Pro Audio Files

Jam Origin’s MIDI Guitar 2 for Live Performance

Most of the articles I’ve written for The Pro Audio Files have been based on synthesis in the analog and digital realms. But a large part of my creative practice includes live guitar performance and processing, so I thought I’d offer some insight on my efforts to create a synergy between these sonic worlds.

My first experience with MIDI guitar was with a Roland MIDI Guitar system I borrowed from a friend sometime in the late 80s (don’t recall the exact model). It involved a MIDI pickup that needed to be attached to your guitar which plugged into a box that acted as a sound module and interface. Although it was novel and fun to play with for a while, due to the many stuck notes, latency and bad tracking, it soon became more trouble than it was worth. Also, I hated the idea of attaching anything to my guitar.

A few years ago I came across Jam Origin’s MIDI Guitar plugin (which also comes as a standalone application) and was immediately impressed. The application requires no additional hardware or attachments. Instead, the software is optimized through intelligent algorithms that are incredibly effective at tracking direct audio input, specifically from a guitar or bass.

With proper buffer settings in the DAW of your choice (I’m using a buffer size of 128 samples at 48k/24 bit) the round trip latency is about 6 ms (3ms input + 3ms output) on a MacBook Pro 2.8 GHz Intel Core i7. This still may seem high and take some getting used to for some. Here are some ideas I’ve developed to tweak my sound and the playability of the setup.

The MIDI Guitar 2 main interface

Blending Wet and Dry

Part of the magic comes when you combine the dry guitar signal (and by dry here I mean guitar only with audio-based processing) and the MIDI-driven signal, which could be a virtual instrument track (or external MIDI instrument) triggered by the Audio-to-MIDI conversion performed by the MIDI Guitar software. This approach allows for the transient attack of the direct sound to come through while enriching the sustained sound with synthesized content.

A mixing analogy would be the New York compression technique, where a dry track is combined with a highly compressed version of a duplicate track in a parallel compression scenario. In the case of MIDI guitar tracking, the attack helps the player feel more connected in a tactile way to the sound being produced, a necessity for inspired performance.

Choice of sound

The choice of synth voice is crucial. Some synth sounds are not suitable for this context due to factors like extreme attack times (too long or too fast), or they simply don’t contribute to the tone in a way that compliments your aesthetic. You may want to have different guitar sounds matched with certain synth voices.

Layering multiple synth voices or instances can also be extremely fruitful in developing rich textures. I recommend finding a virtual instrument that offers a variety of choices. Start by ferreting out a list of possible presets that work well right out of the box. Whittle down that list to a handful of decent sounds and tweak them to make the sounds your own.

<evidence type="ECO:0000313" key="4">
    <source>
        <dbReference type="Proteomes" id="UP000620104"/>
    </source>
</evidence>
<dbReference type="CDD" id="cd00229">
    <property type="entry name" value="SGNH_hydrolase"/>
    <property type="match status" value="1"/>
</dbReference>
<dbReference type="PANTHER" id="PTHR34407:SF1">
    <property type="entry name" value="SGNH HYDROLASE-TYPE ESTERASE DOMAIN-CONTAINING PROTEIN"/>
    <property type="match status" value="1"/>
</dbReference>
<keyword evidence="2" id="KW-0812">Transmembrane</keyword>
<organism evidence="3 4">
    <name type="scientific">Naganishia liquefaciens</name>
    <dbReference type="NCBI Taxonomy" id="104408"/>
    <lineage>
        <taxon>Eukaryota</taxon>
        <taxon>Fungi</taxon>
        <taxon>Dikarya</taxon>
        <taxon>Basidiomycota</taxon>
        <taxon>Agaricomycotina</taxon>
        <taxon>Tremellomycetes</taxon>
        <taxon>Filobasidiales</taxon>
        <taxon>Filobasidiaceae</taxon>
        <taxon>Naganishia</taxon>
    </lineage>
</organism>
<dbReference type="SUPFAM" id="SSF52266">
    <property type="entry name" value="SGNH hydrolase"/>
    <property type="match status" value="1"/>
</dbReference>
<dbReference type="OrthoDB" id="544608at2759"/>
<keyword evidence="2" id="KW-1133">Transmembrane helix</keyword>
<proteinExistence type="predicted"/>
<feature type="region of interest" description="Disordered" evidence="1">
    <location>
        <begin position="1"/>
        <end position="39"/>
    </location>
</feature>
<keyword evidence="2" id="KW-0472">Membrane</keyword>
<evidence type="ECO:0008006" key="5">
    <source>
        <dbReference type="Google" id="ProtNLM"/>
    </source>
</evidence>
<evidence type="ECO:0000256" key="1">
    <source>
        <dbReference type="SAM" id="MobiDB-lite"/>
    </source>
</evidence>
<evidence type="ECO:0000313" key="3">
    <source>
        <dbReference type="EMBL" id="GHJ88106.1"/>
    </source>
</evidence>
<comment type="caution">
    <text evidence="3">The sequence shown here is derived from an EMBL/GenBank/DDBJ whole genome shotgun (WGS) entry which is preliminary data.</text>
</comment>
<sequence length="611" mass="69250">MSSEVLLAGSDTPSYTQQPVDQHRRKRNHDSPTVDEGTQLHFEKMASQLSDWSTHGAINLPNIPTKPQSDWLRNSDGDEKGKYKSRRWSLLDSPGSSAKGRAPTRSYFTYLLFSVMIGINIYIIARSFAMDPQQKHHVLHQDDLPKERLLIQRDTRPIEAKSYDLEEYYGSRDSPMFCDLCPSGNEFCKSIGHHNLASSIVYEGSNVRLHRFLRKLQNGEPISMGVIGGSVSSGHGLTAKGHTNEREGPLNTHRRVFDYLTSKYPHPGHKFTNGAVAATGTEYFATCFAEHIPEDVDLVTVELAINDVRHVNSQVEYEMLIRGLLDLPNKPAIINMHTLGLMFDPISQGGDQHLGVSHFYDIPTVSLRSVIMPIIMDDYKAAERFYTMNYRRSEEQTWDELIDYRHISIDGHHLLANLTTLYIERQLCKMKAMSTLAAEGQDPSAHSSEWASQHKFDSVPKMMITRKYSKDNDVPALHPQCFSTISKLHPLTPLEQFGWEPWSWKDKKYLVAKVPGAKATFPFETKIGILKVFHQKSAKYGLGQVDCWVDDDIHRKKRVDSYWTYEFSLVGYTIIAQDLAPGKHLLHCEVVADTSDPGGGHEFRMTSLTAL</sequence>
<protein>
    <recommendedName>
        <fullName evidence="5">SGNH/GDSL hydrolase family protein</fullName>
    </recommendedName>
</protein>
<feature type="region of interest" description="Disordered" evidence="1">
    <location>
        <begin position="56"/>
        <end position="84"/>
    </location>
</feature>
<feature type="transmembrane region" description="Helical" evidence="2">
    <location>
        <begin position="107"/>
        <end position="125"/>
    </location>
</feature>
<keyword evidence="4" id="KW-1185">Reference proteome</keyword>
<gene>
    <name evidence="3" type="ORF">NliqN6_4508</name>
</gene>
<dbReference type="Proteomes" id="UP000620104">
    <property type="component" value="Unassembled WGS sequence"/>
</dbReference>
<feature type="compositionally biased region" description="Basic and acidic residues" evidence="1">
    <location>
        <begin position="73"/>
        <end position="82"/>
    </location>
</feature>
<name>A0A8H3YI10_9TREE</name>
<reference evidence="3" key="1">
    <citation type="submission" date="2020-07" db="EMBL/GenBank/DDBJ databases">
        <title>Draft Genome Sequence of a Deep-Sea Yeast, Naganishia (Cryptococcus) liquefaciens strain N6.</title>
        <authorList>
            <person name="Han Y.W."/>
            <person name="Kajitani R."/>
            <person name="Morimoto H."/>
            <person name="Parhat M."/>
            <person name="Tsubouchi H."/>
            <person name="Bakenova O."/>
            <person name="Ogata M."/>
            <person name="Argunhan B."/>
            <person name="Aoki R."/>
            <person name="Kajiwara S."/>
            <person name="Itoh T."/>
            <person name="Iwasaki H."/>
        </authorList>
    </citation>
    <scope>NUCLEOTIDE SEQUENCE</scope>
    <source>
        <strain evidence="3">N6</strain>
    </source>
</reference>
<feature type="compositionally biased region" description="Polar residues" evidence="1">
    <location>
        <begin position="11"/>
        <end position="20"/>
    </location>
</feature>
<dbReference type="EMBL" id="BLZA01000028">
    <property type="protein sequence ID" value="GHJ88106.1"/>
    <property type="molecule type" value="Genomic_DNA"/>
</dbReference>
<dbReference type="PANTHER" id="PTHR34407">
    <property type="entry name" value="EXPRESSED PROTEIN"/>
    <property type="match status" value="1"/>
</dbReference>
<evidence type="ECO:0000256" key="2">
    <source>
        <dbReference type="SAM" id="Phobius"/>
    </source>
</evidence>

At the moment I’m using four instances of the Arturia Analog Lab plugin which includes emulations of various vintage analog synths.

Brassy sound with 6Hz Vibrato

Muted Trumpet Sound

Woodwind Sound

Woodwind Sound with a nice dynamic swell on the sustain

Of course driving external synths via MIDI is a possibility as well. But due to the nature of my particular setup, using soft synths is a better approach. Mostly because it’s far easier to change sounds on the fly in a DAW and I don’t want to tie-up my external analog gear which I use in other ways during a live performance.

Polyphony and String Bends

One of the main problems with the hardware converters I’ve used in the past had been tracking. While current hardware versions are probably much better, I can definitely vouch for MIDI Guitar’s tracking capability on the whole. Although it can be a matter of choosing the right synth sound and wet/dry blend, I find the polyphony to be surprisingly accurate. In some situations, you may find that using a polyphonic setting in MIDI Guitar works best with a monophonic synth voice. Experimentation with voice choices and polyphony is key and will yield fruitful results.

What is really impressive is the accuracy of the string bend conversion which picks up everything from subtle vibrato to very wide intervallic extremes. It should be noted, however, that to get the best results you need to match the pitch bend settings in the synth voice with the settings in MIDI Guitar to make things align nicely. Once dialed in, it really feels and sounds like a single multitimbral instrument.

Of course, nothing is perfect, and you will experience tracking errors and wrong notes occasionally. The setup does require some adjustments in sensitivity parameters and requires more accuracy in your playing style. Don’t expect sloppy playing to be corrected or textural effects like string scrapes to be reproduced in any musical or analogous way.